In this episode, Deborah Van Duinen talks with Cornelius (Neal) Plantinga, senior research fellow at the Calvin Institute of Christian worship at Calvin University. Neal has written several books, including Not the Way It's Supposed to Be (Eerdmans, 1995), Christianity Today's 1996 "Book of the Year," and Engaging God's World (Eerdmans, 2002), the 2003 "Book of the Year." Deb and Neal discuss his newest book, Morning and Evening Prayers, why more Christians should use published prayers, how Reformed theology informed…
September 9, 2021

Gayle Boss

In this episode, Deborah Van Duinen, book review editor at the Reformed Journal, talks with Gayle Boss, author of All Creation Waits (2016) and Wild Hope (2020). Gayle shares the stories behind the Advent and Lent devotionals rooted in her deep love for God's creatures, as well as how we can become better caretakers of Creation. More information on Gayle's work can be found at
August 29, 2021

Jim Herrington and Trisha Taylor

In this episode, Steve Mathonnet-VanderWell talks with Jim Herrington and Trisha Taylor of The Leader's Journey, an organization that helps leaders and organizations grow their emotional intelligence so that they can be the healthiest, most effective versions of themselves. In this conversation, they discuss their Enneagram numbers, the evolving challenges facing the RCA and other Christian denominations in North America, and The Leader's Journey's work with pastors, congregations, and denominations.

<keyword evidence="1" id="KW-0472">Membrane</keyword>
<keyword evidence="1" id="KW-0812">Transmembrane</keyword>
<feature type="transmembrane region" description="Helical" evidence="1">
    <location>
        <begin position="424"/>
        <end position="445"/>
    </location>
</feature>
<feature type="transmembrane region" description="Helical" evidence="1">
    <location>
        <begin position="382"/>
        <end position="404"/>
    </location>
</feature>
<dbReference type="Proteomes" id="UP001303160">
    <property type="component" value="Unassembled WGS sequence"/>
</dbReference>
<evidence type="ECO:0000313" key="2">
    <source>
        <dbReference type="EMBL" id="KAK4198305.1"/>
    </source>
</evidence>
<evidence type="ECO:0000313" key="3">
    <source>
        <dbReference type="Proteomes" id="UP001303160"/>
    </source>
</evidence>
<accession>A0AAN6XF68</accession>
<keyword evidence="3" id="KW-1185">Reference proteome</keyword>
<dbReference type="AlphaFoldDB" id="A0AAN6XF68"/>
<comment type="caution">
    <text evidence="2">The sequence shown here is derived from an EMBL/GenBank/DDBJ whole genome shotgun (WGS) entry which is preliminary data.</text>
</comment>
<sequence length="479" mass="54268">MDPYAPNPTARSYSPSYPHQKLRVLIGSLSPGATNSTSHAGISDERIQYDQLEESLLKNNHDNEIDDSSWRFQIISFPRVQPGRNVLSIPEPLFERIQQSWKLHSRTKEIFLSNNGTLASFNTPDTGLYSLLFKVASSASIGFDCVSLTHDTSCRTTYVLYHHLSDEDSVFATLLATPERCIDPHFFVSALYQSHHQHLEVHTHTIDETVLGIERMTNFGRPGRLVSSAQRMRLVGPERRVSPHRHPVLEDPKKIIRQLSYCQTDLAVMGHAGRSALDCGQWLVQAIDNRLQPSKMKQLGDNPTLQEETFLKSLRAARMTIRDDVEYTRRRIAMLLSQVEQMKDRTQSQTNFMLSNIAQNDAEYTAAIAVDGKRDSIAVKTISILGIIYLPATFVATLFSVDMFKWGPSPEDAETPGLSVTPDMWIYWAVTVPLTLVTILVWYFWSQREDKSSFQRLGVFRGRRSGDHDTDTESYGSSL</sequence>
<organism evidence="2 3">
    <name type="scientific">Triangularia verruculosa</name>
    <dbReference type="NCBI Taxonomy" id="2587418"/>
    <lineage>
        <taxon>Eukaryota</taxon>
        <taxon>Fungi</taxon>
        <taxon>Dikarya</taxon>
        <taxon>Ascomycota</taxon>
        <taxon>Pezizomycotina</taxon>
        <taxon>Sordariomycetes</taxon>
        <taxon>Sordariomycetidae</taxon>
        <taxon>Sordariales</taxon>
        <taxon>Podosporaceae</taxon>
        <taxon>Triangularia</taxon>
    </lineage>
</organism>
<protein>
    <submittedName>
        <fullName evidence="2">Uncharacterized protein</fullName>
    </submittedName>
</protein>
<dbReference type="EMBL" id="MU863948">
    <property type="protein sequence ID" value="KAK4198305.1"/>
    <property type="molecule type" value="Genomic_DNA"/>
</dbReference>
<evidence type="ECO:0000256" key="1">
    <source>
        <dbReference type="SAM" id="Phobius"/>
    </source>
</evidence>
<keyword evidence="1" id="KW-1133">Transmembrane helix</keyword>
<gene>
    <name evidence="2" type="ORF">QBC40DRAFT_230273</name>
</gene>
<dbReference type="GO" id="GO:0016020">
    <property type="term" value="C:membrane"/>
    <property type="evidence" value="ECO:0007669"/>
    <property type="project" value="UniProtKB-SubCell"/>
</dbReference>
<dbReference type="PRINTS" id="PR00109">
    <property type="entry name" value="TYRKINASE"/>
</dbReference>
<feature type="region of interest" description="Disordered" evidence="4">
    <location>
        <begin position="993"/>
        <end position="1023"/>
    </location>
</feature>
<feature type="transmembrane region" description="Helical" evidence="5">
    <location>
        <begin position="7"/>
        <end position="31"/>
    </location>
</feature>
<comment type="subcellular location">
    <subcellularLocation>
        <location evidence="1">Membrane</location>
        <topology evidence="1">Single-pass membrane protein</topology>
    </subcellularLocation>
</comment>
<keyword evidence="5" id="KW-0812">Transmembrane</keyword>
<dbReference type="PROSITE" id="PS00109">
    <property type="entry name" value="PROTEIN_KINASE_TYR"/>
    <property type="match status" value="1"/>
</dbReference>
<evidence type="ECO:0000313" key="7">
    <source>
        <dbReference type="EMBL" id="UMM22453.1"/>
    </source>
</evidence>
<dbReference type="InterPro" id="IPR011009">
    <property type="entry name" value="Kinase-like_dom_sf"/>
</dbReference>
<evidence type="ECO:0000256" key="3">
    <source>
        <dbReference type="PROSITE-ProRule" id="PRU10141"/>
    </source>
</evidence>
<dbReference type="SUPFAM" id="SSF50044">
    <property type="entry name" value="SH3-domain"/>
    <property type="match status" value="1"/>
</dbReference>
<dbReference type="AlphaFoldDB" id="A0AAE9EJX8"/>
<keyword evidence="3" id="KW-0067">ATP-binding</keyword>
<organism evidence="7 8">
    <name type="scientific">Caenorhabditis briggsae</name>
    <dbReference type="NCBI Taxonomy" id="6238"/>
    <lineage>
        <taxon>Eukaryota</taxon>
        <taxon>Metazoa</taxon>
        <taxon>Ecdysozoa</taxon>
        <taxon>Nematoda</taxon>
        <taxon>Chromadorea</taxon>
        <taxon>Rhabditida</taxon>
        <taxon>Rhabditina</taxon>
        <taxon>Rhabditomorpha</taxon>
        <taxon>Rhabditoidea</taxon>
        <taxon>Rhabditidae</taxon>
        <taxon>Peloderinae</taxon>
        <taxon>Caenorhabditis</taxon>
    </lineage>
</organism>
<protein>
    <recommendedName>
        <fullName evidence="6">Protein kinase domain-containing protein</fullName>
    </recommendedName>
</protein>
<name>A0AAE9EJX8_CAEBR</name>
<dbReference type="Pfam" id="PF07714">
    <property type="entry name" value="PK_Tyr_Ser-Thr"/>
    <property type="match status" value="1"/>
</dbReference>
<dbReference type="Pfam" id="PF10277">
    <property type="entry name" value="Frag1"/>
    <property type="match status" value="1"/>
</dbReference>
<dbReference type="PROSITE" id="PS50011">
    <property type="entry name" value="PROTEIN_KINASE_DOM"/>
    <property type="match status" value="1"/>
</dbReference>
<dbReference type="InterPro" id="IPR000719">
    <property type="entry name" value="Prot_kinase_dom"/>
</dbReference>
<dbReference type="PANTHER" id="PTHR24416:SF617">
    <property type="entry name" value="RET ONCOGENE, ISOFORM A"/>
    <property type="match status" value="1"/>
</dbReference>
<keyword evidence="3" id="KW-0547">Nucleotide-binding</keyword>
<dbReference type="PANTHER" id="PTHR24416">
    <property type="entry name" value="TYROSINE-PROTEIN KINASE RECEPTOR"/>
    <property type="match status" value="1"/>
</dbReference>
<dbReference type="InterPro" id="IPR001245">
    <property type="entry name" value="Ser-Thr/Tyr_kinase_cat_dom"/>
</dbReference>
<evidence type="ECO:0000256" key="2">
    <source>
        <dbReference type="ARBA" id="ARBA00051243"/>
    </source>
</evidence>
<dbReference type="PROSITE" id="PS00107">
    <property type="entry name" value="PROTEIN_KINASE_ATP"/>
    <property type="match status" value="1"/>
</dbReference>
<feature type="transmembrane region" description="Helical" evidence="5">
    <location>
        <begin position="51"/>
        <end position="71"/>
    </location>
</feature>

August 26, 2021

Makoto Fujimura

In this episode, Jennifer Holberg talks with Makoto Fujimura, a leading contemporary artist whose process driven, refractive “slow art” has been described by David Brooks of New York Times as “a small rebellion against the quickening of time”. He was a Presidential Nominee to the National Council on the Arts from 2003 to 2009, and served as an international advocate for the arts, speaking with decision-makers and advising governmental policies on the arts. In this episode, they discuss Fujimura's book,…
August 13, 2021

Tim Van Deelen